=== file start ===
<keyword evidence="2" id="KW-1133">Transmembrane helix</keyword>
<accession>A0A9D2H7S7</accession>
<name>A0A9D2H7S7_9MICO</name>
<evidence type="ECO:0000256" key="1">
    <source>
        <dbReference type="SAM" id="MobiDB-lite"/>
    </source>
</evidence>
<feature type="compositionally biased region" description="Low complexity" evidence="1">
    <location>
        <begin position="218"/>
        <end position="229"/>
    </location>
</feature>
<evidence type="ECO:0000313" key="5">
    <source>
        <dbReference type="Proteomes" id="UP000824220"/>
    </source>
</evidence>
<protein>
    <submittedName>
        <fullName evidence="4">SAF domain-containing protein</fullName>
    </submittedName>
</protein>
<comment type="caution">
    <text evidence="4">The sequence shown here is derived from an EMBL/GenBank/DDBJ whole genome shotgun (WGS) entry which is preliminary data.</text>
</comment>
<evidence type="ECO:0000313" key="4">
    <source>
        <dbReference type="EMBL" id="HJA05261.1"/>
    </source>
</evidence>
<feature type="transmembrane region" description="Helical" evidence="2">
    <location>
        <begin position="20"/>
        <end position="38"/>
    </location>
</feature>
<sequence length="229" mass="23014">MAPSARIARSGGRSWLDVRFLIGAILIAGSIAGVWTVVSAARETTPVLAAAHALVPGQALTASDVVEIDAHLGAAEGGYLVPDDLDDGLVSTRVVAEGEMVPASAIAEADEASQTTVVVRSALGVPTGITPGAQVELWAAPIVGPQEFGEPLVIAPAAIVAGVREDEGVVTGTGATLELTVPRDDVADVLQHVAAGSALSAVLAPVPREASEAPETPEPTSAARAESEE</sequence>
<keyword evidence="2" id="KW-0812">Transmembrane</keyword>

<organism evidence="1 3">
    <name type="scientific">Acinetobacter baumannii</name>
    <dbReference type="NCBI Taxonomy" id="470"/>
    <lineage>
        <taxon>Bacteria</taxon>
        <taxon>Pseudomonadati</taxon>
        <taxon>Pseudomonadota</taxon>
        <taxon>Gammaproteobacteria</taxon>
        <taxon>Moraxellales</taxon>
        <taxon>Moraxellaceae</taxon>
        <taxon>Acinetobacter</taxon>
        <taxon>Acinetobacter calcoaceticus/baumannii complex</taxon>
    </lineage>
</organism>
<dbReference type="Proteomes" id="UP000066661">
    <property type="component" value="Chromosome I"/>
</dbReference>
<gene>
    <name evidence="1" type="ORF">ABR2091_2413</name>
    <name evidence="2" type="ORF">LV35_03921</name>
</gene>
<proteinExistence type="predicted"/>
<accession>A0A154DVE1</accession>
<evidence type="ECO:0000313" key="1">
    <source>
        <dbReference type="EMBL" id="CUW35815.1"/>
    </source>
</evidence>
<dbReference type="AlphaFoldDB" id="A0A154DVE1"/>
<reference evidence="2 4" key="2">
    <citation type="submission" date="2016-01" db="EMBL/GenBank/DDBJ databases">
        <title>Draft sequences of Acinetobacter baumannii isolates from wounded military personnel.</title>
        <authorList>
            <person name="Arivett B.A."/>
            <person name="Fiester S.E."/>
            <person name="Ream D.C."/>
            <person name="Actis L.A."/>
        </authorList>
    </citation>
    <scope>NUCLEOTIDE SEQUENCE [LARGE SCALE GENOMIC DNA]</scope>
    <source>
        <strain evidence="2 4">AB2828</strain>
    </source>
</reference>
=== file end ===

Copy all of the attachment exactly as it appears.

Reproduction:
<keyword evidence="2" id="KW-1133">Transmembrane helix</keyword>
<accession>A0A9D2H7S7</accession>
<name>A0A9D2H7S7_9MICO</name>
<evidence type="ECO:0000256" key="1">
    <source>
        <dbReference type="SAM" id="MobiDB-lite"/>
    </source>
</evidence>
<feature type="compositionally biased region" description="Low complexity" evidence="1">
    <location>
        <begin position="218"/>
        <end position="229"/>
    </location>
</feature>
<evidence type="ECO:0000313" key="5">
    <source>
        <dbReference type="Proteomes" id="UP000824220"/>
    </source>
</evidence>
<protein>
    <submittedName>
        <fullName evidence="4">SAF domain-containing protein</fullName>
    </submittedName>
</protein>
<comment type="caution">
    <text evidence="4">The sequence shown here is derived from an EMBL/GenBank/DDBJ whole genome shotgun (WGS) entry which is preliminary data.</text>
</comment>
<evidence type="ECO:0000313" key="4">
    <source>
        <dbReference type="EMBL" id="HJA05261.1"/>
    </source>
</evidence>
<feature type="transmembrane region" description="Helical" evidence="2">
    <location>
        <begin position="20"/>
        <end position="38"/>
    </location>
</feature>
<sequence length="229" mass="23014">MAPSARIARSGGRSWLDVRFLIGAILIAGSIAGVWTVVSAARETTPVLAAAHALVPGQALTASDVVEIDAHLGAAEGGYLVPDDLDDGLVSTRVVAEGEMVPASAIAEADEASQTTVVVRSALGVPTGITPGAQVELWAAPIVGPQEFGEPLVIAPAAIVAGVREDEGVVTGTGATLELTVPRDDVADVLQHVAAGSALSAVLAPVPREASEAPETPEPTSAARAESEE</sequence>
<keyword evidence="2" id="KW-0812">Transmembrane</keyword>

<organism evidence="1 3">
    <name type="scientific">Acinetobacter baumannii</name>
    <dbReference type="NCBI Taxonomy" id="470"/>
    <lineage>
        <taxon>Bacteria</taxon>
        <taxon>Pseudomonadati</taxon>
        <taxon>Pseudomonadota</taxon>
        <taxon>Gammaproteobacteria</taxon>
        <taxon>Moraxellales</taxon>
        <taxon>Moraxellaceae</taxon>
        <taxon>Acinetobacter</taxon>
        <taxon>Acinetobacter calcoaceticus/baumannii complex</taxon>
    </lineage>
</organism>
<dbReference type="Proteomes" id="UP000066661">
    <property type="component" value="Chromosome I"/>
</dbReference>
<gene>
    <name evidence="1" type="ORF">ABR2091_2413</name>
    <name evidence="2" type="ORF">LV35_03921</name>
</gene>
<proteinExistence type="predicted"/>
<accession>A0A154DVE1</accession>
<evidence type="ECO:0000313" key="1">
    <source>
        <dbReference type="EMBL" id="CUW35815.1"/>
    </source>
</evidence>
<dbReference type="AlphaFoldDB" id="A0A154DVE1"/>
<reference evidence="2 4" key="2">
    <citation type="submission" date="2016-01" db="EMBL/GenBank/DDBJ databases">
        <title>Draft sequences of Acinetobacter baumannii isolates from wounded military personnel.</title>
        <authorList>
            <person name="Arivett B.A."/>
            <person name="Fiester S.E."/>
            <person name="Ream D.C."/>
            <person name="Actis L.A."/>
        </authorList>
    </citation>
    <scope>NUCLEOTIDE SEQUENCE [LARGE SCALE GENOMIC DNA]</scope>
    <source>
        <strain evidence="2 4">AB2828</strain>
    </source>
</reference>